UNISON, the UK’s biggest union, which represents 5,000 staff working for the Probation Service, today hit back at the Ministry of Justice’s decision to sell off Community Payback in London to Serco. The private company is set to take over the running of this vital service by October this year.

Among the union’s fears over the sell off is that the profit motive will creep into probation work, that accountability will suffer, people on probation will get a worse service, and those working hard to provide the service will also pay the price.

London is the only region of the country where Community Payback work will be sold off. The government initially planned to sell off Community Payback work nationwide, but following criticism from the Parliamentary Justice Committee, the plans were dropped.

Ben Priestley, UNISON national officer for police staff said:

“In recent months, the pitfalls of privatisation have been exposed. G4S have run into problems with their Olympics contract, poor standards of care have been exposed at Winterbourne View, and elderly people have had their futures jeopardised at Southern Cross who put profits before people. The consequences of the Ministry of Justice’s decision to sell this service off are deeply worrying.”

UNISON will work with Serco to try and ensure that London’s Community Payback remains a good quality service and a decent place to work. It added that it will make sure that the Ministry of Justice is held to account for any repercussions that arise from the flawed decision to privatise.

UNISON’s key privatisation fears:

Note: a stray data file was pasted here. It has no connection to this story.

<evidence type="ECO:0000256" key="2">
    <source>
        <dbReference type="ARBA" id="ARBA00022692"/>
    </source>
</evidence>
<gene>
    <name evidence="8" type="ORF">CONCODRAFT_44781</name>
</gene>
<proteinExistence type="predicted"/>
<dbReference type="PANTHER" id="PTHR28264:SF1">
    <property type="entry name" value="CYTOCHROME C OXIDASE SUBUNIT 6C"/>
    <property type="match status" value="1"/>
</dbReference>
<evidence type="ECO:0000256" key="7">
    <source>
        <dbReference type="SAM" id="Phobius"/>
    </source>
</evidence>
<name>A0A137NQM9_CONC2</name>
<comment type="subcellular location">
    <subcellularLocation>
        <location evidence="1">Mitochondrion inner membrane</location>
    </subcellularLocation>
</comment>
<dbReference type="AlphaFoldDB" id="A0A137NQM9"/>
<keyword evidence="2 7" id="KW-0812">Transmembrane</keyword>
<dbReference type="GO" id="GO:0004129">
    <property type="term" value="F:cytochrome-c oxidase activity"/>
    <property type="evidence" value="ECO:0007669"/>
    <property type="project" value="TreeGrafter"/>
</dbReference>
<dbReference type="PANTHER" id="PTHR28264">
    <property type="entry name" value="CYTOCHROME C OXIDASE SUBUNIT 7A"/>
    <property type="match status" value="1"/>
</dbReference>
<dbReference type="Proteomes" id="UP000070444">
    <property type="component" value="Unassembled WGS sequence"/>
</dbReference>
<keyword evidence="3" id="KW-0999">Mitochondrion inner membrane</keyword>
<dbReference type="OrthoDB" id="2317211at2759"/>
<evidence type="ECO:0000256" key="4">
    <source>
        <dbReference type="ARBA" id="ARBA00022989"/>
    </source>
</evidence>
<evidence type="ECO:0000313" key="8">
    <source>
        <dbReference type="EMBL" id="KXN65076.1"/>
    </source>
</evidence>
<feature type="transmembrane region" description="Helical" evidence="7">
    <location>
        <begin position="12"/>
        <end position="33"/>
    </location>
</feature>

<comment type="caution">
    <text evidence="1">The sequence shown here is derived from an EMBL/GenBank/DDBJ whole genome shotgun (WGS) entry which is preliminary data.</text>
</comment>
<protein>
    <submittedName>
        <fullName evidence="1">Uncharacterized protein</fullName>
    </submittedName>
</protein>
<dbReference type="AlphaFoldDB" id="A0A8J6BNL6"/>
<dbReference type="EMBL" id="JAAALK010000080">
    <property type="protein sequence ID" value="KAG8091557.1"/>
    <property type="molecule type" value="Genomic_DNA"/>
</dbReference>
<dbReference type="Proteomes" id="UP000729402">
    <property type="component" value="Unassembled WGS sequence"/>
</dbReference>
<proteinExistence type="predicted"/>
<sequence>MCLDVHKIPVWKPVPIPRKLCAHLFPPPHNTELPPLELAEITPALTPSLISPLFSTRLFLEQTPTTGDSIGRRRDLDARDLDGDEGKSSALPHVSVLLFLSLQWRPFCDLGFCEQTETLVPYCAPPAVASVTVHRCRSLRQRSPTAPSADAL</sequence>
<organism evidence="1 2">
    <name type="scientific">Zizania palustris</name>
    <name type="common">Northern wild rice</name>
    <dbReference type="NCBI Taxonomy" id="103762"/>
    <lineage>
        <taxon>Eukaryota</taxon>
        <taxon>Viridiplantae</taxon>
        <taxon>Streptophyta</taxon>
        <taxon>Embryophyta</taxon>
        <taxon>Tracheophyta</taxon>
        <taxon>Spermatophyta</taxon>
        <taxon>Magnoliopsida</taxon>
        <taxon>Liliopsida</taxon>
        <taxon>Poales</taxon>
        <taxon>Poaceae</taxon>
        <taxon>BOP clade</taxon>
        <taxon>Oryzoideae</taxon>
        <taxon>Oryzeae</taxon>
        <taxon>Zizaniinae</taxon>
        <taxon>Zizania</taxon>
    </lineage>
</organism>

· Community Payback is a huge part of Probation Trusts’ work; if they lose it (as London now has) they may find that community links and financial viability suffers

· Community Payback is a local service which will not respond to remote regional level contracts

· Making a profit out of the unpaid work of offenders is morally offensive

· The private sector is not accountable in the same way as the public sector; e.g. none of the companies bidding for this work is subject to the Freedom of Information Act

· Private sector companies are driven primarily by the need to maximise profit, rather than deliver public service

· None of the previous privatisations undertaken by the Ministry of Justice or National Offender Management Service has been a success, with many of the contracts leading to poorer services at a higher cost to the taxpayer


Community Payback, previously known as community service, is a community sentence passed by the courts as an alternative to expensive and ineffective short term prison sentences. When an offender is sentenced to such a community order he or she has to provide unpaid work, under the supervision of the Probation Service, on projects to clear up parks and open spaces, paint buildings, remove graffiti or work with charities. Local people can nominate projects which they would like the Probation Service to run under Community Payback.